So… we haven’t found the perfect story here yet, obviously… but when we do, I suspect the definition of a single word (wilfully manipulative debaters aside) will not become its own sticking point within it.
Shall we raise the difficulty setting even higher? Okay!
This is another term that will no doubt incense everyone, including a) persons on the left for my reluctance to use it, and b) persons on the right for its sheer existence.
My problem with the term lies with the bewildering and stultifying narrowness of its focus. “Rape” is one awful outcome among many deriving from the same source, and I feel that our focus on one of these many consequences of this core belief detracts us from addressing the core belief itself.
We know that “rape culture” is insufficient because it’s also used to describe violence against feminized persons that includes battery, kidnapping, murder, as well as “smaller” encroachments such as non-consensual touch, emotional abuse, tolerated violent and dehumanizing speech, and physical intimidation. “Rape” is just a snappier summary of the whole host of violence that can emerge from that core belief.
But… “rape culture” also includes violence against quite a few other demographics. It includes the way children are treated as the property of their parents, and the way male persons who don’t perform sufficient masculinity are often beaten, tortured, sodomized, and murdered by their peers. It includes prison rape as a punchline for male persons. It includes the way the State sanctions some bodies as more acceptable war fodder than others, and excuses police shootings by victim-blaming the dead. It includes the culture that calls some boys “men” and some men “boys”, ethnicity-dependent, when faced with the full force of the law.
If I had my druthers, I would call this “entitlement culture”–and I would extend it even further, to note how it relates to the treatment of mostly masculinized persons in military service, too, and tolerates a staggering number of workplace injuries and deaths for male-dominated, culturally essential backbreaking work. I would note that a culture that decides a body in prison gets to be used as a 21st-century slave is not a culture that upholds the dignity of all human life, and thus is a culture that invites individual citizens to treat others with the same contingent regard for their fundamental personhood.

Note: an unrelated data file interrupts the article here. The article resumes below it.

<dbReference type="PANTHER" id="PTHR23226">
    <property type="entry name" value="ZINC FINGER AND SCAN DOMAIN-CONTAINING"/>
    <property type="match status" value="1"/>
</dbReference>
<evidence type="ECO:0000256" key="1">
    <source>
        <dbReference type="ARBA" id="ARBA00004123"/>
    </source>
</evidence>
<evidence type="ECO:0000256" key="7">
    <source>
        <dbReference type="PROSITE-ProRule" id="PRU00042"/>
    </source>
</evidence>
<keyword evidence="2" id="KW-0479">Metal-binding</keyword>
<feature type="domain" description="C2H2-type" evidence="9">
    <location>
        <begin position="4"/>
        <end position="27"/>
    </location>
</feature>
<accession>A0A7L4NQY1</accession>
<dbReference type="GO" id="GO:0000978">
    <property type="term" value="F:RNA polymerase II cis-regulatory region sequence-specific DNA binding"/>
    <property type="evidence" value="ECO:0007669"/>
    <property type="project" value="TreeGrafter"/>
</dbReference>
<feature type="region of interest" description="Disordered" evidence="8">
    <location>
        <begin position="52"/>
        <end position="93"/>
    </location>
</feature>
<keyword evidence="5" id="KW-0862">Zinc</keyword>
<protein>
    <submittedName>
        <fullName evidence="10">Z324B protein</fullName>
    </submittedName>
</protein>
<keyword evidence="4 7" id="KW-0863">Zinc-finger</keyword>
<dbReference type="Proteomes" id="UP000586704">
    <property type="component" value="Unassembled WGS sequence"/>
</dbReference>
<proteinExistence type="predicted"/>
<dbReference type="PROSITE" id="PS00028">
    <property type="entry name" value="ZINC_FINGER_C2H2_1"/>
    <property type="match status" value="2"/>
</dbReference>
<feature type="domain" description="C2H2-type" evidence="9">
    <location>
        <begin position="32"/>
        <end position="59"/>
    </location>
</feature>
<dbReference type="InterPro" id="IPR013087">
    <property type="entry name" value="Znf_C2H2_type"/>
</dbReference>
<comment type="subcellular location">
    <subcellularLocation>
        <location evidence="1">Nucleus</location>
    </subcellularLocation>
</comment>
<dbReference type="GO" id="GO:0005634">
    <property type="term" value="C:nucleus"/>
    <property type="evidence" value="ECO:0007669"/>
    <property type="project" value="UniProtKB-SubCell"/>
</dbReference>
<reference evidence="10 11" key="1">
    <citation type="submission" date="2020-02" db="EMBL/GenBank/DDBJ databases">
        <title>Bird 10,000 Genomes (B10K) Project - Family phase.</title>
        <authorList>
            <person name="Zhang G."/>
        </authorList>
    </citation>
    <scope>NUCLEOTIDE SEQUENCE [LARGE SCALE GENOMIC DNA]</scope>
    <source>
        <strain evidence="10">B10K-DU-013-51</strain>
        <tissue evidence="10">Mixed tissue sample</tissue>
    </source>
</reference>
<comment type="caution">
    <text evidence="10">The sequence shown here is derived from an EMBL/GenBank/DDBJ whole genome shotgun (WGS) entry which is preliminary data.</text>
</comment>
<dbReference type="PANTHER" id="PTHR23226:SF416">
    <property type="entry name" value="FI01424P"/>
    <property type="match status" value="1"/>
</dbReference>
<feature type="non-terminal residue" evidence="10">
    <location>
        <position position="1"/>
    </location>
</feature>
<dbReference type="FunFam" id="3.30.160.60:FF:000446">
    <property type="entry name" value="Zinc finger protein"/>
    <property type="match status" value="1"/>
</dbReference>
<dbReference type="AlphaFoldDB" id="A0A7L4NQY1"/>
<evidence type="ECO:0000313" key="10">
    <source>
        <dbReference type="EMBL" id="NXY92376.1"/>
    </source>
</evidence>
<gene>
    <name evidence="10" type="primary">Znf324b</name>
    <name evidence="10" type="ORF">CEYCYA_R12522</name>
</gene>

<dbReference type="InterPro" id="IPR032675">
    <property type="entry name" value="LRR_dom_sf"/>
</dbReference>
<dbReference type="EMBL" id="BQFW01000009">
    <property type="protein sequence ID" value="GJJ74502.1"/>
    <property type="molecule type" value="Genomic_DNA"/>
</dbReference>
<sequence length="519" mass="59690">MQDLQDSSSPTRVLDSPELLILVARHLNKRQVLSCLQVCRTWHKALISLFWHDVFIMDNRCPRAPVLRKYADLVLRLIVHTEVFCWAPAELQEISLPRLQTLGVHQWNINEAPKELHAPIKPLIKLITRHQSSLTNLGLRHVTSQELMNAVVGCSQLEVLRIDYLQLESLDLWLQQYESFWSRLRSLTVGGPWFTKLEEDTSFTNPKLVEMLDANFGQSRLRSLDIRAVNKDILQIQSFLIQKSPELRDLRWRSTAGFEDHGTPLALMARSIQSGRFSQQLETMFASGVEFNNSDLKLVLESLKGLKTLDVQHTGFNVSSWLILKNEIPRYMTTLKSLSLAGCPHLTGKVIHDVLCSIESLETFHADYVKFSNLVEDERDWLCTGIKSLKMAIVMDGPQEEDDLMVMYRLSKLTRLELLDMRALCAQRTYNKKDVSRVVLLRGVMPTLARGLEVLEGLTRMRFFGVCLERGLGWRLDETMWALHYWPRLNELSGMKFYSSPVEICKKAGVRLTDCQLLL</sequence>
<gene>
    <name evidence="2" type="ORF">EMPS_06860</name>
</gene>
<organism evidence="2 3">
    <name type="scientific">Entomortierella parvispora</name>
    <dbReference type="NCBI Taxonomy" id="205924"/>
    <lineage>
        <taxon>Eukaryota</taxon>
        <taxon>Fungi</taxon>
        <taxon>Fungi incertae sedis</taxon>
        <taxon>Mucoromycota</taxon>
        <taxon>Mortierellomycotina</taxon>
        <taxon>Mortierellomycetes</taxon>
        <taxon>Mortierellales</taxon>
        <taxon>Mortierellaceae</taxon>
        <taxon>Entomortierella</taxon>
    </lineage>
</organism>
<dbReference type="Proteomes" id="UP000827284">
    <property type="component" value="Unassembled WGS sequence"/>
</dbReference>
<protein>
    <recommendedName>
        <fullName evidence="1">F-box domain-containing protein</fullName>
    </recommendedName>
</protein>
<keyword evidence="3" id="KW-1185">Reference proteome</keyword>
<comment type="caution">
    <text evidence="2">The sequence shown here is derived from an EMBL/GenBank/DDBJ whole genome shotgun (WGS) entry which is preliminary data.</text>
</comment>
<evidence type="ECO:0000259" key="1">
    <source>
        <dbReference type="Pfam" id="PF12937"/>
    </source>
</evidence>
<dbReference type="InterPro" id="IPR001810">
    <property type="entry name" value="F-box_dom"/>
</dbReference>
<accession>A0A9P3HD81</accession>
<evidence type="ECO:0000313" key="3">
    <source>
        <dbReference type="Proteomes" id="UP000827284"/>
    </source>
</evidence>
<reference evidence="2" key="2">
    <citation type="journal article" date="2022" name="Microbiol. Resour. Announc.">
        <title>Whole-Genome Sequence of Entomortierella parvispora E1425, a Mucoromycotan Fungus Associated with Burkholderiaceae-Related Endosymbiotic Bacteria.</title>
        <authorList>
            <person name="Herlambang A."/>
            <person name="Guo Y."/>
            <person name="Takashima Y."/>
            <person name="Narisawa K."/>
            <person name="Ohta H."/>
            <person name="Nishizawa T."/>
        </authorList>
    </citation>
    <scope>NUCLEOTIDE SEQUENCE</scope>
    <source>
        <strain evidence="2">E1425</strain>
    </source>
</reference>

I’d call it a culture, too, in which people are encouraged in ever so many ways, from their tenderest of years on, to feel that in certain circumstances they will have the right to other people’s bodies. (And already, I’m sure, the libertarians are shouting: “Yes! Now go one further! Resist taxation as an unjust entitlement to others’ labour!” But come on, gents: money is itself delivered unto you from the processes of a more-or-less functional State–so if you don’t want taxation, simply stop accepting money as the core representation of your labour’s value. There! FTFY!)
But what’s the problem, the rest of you might be asking, with using “rape culture” as a shorthand? Precisely the fact that it isn’t a simple summary of all the above: it’s simplistic. It doesn’t cover all of the social effects emergent from the cultural conditions at its source, and it reduces a tremendous number of critical and related factors from across human demographics.
In consequence, just as with “privilege”, we end up fighting an initial battle simply over the definition of our in-group calling-card, which wastes time, energy, and op-ed inches. And where does that leave us? Spinning our wheels without advancing a society that will, from the top down, offer better examples to those who live in it.
And friends? Countrymen? Fellow humanists the world over?
These are the discussions I want to be having. I want us to talk about ensuring that fundamental human rights are universal, and that people who do not belong to a given geopolitical zone’s default culture never feel that their own story isn’t rich in opportunity and value. I want us imagineering a legal system, underpinned by a social structure, that will optimize our ability to respect each other’s distinct and complicated personhood. I want us thinking about how the implicit views we have of each other’s could be skewed by cultural metaphors and other linguistic quirks we take for granted. And I want us to enhance scientific literacy by supporting storytelling structures that optimize the inclusion of everyone’s climatological experiences.
Lofty, lofty, lofty, I know.
But I used to be on a stickler for precision. I did.
And then a year ago I went and Columbus’d myself (pun intended, for those who recognize the obvious root of the name “Colombia”), and “discovered” what second-language users have known since time immortal: namely that…
When we estrange those who do not have exactly the right terminology…
When we diminish those whose education is lesser in a given discursive sphere…
When we are more eager to do battle over a term than the idea for which it stands…
What knowledge, really, do we advance?
And what greater store of humanity can we ever hope to share?